# How Many Ways to Deal Two Distinct Pairs in a Four-Card Hand?

• davedave
This can be done in ##^{13}C_{2}\times ^{4}C_{2}\times ^{4}C_{2}## ways. Therefore, the total number of hands containing 2 distinct pairs is ##13\times 12 \times 6 \times 6 = 5616##.In summary, the correct expression for calculating the number of hands containing 2 distinct pairs in a 52-card deck is ##^{13}C_{2}\times ^{4}C_{2}\times ^{4}C_{2}##. The mistake in the original attempt was double-counting combinations, resulting in an incorrect answer of 5616 instead of the correct answer of 5616.
davedave

## Homework Statement

4 cards are dealt from a 52-card deck. How many hands contain 2 distinct pairs?

## Homework Equations

This is an expression I come up with 13C1x4C2x12C1x4C2.

## The Attempt at a Solution

This is how I approach it.
From the 13 ranks, I choose 1.
In this rank, I choose 2 cards from 4.

From the remaining 12 ranks, I choose 1.
In this rank, I choose 2 cards from 4.

Now, I do the following calculations with combinations.

13C1x4C2x12C1x4C2 = 5616.

My neighbor told me that it's wrong. He didn't explain why it was wrong. I cannot find any mistakes.
Please explain what I have done wrong. Thank you very much.

Your method results in double-counting. Using ##^{13}C_{1} \times ^{12}C_{1}## counts the combination (x,y) twice - once as (x,y) and another time as (y,x), when these hands should considered as the same.

davedave said:

## Homework Statement

4 cards are dealt from a 52-card deck. How many hands contain 2 distinct pairs?

## Homework Equations

This is an expression I come up with 13C1x4C2x12C1x4C2.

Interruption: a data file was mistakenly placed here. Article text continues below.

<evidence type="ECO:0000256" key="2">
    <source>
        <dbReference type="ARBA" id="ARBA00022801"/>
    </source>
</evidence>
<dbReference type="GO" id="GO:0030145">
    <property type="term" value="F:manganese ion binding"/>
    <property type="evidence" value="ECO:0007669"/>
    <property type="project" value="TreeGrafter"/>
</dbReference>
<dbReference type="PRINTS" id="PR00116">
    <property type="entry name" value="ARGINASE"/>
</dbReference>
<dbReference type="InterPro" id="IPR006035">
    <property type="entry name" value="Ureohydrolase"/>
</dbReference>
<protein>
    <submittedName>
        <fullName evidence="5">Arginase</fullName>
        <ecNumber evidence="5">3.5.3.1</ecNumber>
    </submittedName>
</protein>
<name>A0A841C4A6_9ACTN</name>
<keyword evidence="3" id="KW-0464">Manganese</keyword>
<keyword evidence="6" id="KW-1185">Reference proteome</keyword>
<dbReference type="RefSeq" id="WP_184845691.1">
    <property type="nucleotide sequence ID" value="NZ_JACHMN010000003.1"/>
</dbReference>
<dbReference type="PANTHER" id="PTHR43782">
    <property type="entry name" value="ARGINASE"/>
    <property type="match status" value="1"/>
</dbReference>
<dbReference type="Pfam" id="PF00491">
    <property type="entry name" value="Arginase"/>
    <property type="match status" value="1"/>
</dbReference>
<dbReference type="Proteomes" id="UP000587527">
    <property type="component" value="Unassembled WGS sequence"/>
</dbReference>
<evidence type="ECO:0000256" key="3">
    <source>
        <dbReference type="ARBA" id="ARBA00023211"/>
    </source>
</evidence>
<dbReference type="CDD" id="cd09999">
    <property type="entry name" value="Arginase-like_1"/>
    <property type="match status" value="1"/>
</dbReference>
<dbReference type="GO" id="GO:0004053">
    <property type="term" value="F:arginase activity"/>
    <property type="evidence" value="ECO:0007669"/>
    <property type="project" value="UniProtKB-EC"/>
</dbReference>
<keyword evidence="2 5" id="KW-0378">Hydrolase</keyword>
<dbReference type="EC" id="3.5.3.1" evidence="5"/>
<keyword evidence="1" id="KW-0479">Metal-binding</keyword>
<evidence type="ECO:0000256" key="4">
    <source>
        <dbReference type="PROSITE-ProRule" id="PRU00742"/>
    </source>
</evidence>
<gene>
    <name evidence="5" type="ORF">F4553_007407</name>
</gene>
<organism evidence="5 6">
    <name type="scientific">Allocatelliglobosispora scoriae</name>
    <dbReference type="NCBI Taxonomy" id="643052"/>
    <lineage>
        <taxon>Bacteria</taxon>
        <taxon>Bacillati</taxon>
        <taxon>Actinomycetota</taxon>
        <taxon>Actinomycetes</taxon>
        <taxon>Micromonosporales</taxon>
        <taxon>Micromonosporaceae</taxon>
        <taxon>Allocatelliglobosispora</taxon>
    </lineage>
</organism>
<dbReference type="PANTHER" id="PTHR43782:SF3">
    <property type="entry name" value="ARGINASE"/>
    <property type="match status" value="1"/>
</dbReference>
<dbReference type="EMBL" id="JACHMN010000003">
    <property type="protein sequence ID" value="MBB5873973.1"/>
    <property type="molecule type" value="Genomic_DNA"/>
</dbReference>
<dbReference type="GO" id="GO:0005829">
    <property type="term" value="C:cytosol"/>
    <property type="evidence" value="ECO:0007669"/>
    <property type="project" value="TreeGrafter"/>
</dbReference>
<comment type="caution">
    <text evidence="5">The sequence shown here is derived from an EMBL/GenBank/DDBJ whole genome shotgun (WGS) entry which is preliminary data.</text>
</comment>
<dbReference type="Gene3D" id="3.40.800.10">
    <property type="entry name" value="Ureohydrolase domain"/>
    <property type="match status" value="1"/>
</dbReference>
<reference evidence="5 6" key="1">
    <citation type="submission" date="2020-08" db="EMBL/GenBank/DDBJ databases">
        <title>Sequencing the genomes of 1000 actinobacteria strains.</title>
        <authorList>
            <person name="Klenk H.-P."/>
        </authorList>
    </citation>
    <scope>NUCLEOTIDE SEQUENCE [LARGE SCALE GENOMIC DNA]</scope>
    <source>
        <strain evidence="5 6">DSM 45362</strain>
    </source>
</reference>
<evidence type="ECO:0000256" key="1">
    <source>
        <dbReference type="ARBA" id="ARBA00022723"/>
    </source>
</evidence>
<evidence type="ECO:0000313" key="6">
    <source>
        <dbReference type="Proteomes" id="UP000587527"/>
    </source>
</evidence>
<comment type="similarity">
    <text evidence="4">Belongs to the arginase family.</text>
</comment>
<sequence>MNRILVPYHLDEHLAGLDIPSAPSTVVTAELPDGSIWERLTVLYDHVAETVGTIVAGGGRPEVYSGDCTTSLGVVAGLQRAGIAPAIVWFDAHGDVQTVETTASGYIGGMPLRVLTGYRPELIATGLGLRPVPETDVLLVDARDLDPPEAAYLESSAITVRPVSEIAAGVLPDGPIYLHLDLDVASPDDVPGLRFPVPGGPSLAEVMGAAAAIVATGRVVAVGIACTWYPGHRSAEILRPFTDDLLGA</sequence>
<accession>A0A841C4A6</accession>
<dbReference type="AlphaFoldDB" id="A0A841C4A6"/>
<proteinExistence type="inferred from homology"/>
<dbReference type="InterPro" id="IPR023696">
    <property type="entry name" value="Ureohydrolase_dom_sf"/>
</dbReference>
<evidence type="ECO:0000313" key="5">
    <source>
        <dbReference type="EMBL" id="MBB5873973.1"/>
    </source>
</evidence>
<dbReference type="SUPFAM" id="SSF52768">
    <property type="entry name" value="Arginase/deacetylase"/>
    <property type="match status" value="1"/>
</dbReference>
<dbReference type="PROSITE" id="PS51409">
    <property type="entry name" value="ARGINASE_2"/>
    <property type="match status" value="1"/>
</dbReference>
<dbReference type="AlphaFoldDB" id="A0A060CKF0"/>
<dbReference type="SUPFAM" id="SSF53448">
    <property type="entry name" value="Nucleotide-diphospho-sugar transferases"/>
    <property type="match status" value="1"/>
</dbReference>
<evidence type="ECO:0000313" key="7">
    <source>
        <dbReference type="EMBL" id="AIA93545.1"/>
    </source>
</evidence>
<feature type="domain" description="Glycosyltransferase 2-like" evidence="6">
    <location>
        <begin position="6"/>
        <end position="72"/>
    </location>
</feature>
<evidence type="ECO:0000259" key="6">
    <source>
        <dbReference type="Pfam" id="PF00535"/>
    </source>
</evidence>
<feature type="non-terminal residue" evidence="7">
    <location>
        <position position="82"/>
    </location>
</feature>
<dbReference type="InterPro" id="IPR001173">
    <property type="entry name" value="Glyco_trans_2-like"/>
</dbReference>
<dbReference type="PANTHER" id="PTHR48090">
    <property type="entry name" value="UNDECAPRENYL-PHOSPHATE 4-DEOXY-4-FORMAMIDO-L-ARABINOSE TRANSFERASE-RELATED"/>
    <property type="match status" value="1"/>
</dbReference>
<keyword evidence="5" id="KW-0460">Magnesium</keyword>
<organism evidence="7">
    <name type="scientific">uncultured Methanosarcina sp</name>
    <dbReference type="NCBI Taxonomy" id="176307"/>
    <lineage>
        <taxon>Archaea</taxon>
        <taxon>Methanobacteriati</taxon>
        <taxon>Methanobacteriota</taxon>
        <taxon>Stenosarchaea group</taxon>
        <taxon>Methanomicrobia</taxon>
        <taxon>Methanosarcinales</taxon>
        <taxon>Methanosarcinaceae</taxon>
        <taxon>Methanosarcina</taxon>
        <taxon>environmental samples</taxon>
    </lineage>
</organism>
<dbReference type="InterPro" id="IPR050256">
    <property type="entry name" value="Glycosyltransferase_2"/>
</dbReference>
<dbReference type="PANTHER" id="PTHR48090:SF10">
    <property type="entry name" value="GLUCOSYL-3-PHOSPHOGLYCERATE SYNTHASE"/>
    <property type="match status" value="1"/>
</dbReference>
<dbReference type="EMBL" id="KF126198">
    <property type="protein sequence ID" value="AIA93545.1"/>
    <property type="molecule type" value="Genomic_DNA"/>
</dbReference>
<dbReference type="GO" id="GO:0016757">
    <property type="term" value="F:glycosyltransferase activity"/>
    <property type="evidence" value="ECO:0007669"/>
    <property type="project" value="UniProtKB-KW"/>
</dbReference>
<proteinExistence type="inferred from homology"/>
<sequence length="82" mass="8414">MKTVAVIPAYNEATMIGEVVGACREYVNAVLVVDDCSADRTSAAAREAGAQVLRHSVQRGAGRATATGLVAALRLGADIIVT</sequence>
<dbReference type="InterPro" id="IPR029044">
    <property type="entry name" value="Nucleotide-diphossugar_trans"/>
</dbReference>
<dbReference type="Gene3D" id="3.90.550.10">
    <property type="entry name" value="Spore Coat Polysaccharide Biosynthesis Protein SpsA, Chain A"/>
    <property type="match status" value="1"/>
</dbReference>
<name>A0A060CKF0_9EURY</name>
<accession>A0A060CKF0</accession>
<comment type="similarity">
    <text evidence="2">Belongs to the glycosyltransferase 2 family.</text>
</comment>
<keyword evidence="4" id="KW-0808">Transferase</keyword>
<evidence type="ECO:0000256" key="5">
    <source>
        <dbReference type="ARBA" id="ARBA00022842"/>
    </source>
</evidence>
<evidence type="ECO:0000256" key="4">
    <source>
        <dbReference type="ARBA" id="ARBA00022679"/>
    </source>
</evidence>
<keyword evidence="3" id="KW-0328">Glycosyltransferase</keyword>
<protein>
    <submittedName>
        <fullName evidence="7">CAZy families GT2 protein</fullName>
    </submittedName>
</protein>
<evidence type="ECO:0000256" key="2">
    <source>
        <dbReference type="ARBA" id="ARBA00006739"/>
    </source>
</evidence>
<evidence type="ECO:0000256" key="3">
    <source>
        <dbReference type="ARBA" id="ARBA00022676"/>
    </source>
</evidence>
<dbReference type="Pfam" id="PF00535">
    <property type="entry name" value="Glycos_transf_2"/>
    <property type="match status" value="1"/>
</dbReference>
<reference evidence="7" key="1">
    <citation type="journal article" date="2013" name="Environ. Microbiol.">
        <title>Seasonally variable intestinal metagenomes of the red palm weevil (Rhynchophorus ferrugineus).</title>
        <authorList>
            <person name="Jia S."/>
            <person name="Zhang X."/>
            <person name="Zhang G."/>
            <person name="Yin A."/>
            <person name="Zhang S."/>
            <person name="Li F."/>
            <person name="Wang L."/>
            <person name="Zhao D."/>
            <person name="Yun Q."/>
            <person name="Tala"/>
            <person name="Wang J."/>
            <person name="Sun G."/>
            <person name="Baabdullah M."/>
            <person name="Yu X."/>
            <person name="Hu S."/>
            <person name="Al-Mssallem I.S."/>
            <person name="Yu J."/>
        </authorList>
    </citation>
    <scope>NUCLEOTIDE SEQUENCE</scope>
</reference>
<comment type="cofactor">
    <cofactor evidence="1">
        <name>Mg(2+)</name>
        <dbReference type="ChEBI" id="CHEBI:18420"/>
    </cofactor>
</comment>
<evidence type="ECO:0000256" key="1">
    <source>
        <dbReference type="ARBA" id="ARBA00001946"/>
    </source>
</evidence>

## The Attempt at a Solution

This is how I approach it.
From the 13 ranks, I choose 1.
In this rank, I choose 2 cards from 4.

From the remaining 12 ranks, I choose 1.
In this rank, I choose 2 cards from 4.

Now, I do the following calculations with combinations.

13C1x4C2x12C1x4C2 = 5616.

My neighbor told me that it's wrong. He didn't explain why it was wrong. I cannot find any mistakes.
Please explain what I have done wrong. Thank you very much.

Assume that one hand is AA, JJ if the first rank is A and the second rank is J. A can't be counted in the second rank as you stated it.
Based on your counting, another way would be JJ,AA if the first rank is J. The A rank is still available for the second pair generating a double counting.

davedave said:

## Homework Statement

4 cards are dealt from a 52-card deck. How many hands contain 2 distinct pairs?

## Homework Equations

This is an expression I come up with 13C1x4C2x12C1x4C2.

## The Attempt at a Solution

This is how I approach it.
From the 13 ranks, I choose 1.
In this rank, I choose 2 cards from 4.

From the remaining 12 ranks, I choose 1.
In this rank, I choose 2 cards from 4.

Now, I do the following calculations with combinations.

13C1x4C2x12C1x4C2 = 5616.

My neighbor told me that it's wrong. He didn't explain why it was wrong. I cannot find any mistakes.
Please explain what I have done wrong. Thank you very much.

You need to choose two distinct ranks from the 13 ranks; then for each chosen rank you need to pick 2 of the 4 cards in that rank.

## What is combinatorics with cards?

Combinatorics with cards is a branch of mathematics that deals with counting the possible arrangements of a deck of cards or a set of playing cards.

## How many ways can a deck of cards be shuffled?

A deck of cards can be shuffled in 52! (52 factorial) ways, which is approximately 8.0658 x 10^67.

## What is the probability of getting a flush in a 5-card poker hand?

The probability of getting a flush in a 5-card poker hand is approximately 0.00198, or about 0.2%.

## How many different poker hands are possible?

There are a total of 2,598,960 possible poker hands, as calculated by the combination formula nCr = n! / (r!(n-r)!), where n is the total number of cards (52) and r is the number of cards in a hand (5).

## What is the "birthday problem" in combinatorics with cards?

The "birthday problem" in combinatorics with cards refers to the probability of two people in a group having the same birthday when randomly selecting cards from a deck. This probability increases as the group size increases, and becomes more likely than not when the group size reaches 23.

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